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Extending tools with Atlassian Marketplace

The success story of our adoption of JIRA can be credited to the Atlassian marketplace.  We found that almost any problem or missing capability we experienced had already been solved by someone with a plugin from the Marketplace.   As a result, our adoption of the JIRA was greatly expedited based on our ability to add functionality team’s deemed critical to migrate.  We saw a 100% adoption rate in under 6 month with an addition of 1500 user who did not use the previous tracking systems.

Adding additional capabilities to your tools

The concept of Atlassian’s Universal Plugin Manager which allows plugins to be installed without restarting JIRA requires minimal support or admin effort allows teams to add and remove plugins for testing without needing additional support from the infrastructure teams. This helped to change the development culture and promote the concept of instance feedback.  We have seen the overall turnaround on new feature requests to occur in almost real time. 

Overall, Team’s ability to test new plugins and conduct POCs has been amazingly productive and resulted in our teams adopting a stewardship approach for managing tools opposed to a central ownership model previously used.   (As a best practice, we used a test instance to allow teams to add plugins and test their business cases prior to submission of the purchase request or being installed in production.)  

Advantages for allowing teams to request and install plugins:

  • Fast turnaround for POC
  • Reduced our admin staff to facilitate pilots
  • User voice for change

Disadvantages for allowing teams to request and install plugins:

  • End users typically do not understand scalability or impact of adding plugins to system performance
  • End user typically do not consider if a plugin is supported or not; Non-supported plugins can delay upgrades if they are not compatible with the new versions.
  • Can change how teams use JIRA
  •  Limited change control and oversight

Can there only be one plugin?

Today we have over 5000 users, (not counting our service desk customers) and 600+ projects. Our users represent a diverse spectrum of teams from all areas of the organization and ironically they all work differently from each other.  While I do not recommend installing plugins with duplicate functionality as the plugins can cause conflicts with each other, we do have scenarios where we have multiple plugins to solve the same problem. For example, our infrastructure and hardware teams have a more rigorous lifecycle and progresses and prefer BigPicture for Project management while some of our software development teams prefer Atlassian’s Portfolio.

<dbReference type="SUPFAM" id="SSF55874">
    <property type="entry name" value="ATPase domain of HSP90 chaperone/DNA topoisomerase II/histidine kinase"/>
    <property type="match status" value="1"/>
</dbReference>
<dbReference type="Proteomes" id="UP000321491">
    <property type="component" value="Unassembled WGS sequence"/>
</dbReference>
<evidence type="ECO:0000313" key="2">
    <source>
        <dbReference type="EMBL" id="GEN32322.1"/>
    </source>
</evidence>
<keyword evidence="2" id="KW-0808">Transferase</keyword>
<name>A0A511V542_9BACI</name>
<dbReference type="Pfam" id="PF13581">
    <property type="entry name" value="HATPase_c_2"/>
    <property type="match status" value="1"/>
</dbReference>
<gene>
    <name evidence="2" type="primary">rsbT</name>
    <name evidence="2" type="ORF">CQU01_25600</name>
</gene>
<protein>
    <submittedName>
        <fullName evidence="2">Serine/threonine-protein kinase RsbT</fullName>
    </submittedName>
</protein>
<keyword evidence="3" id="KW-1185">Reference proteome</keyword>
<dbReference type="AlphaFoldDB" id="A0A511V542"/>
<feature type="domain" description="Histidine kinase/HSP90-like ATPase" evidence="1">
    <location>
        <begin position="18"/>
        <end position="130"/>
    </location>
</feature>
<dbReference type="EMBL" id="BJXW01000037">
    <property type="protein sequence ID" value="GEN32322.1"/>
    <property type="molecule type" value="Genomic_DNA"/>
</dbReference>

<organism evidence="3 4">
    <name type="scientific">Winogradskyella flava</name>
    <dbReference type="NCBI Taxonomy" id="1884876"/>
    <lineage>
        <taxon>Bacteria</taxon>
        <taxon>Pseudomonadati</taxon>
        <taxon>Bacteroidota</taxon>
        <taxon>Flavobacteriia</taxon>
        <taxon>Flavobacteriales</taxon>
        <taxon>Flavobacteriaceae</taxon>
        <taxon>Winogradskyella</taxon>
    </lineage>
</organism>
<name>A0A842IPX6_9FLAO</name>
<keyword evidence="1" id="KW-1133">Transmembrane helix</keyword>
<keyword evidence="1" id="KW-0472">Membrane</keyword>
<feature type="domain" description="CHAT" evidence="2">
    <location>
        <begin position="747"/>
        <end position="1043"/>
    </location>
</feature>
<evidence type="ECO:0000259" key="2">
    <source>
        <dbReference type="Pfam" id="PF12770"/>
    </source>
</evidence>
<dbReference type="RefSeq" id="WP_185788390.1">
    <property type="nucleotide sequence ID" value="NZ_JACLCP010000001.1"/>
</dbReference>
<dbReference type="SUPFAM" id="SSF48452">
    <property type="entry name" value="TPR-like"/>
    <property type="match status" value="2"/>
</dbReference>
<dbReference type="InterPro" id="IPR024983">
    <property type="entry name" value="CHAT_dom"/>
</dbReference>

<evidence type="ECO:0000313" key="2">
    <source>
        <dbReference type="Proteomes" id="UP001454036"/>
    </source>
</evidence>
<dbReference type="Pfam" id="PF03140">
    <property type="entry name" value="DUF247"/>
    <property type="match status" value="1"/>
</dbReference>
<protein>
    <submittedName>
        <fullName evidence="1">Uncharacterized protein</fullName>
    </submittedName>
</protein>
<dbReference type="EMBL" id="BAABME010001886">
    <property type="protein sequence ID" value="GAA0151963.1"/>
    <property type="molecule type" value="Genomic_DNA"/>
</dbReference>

Paying for what you need

While the concept of an App Store or marketplace is not new, I have always loved Atlassian’s implementation as we find it to simplify the administration of the tools when purchasing, upgrading or renewing licenses.   The Single Source for purchasing and renewing 3rd party plugins has helped us avoid the vendor management nightmares often experienced in large enterprises.   Additionally, we found that the cost to have a complete ALM solution was dramatically lower than other solutions we evaluated since we could pay for only the capabilities needed.  Atlassian has accomplished this by keeping their tool focused on a smaller set of mainstream features and offering rich APIs and development platforms for less common use cases.

Just like a car, you want to test drive your plugins to make sure the marketing hype actually meets your organizational needs. The Marketplace provides a 30 free trail for any plugin. However, you should be selective regarding what to install.   Plugins may modify or extend your database footprint, configurations such as custom fields, and other changes. These changes may have impact on the performance of your system long after your trail has expired or the plugin removed.

Last, before you start installing dozens of plugins please be aware that not everything has been rosy with adding plugins to our instance, we have experienced a defect in one plugin causing issues with other plugins, business logic between two plugins creating circular references, and application failure cause by plugin.   It is highly recommend that you conduct all evaluations in test environment and only install a plugin in production if you are looking for an organization wide pilot or trail (after completing testing and evaluation in the test environment). Happy shopping!  



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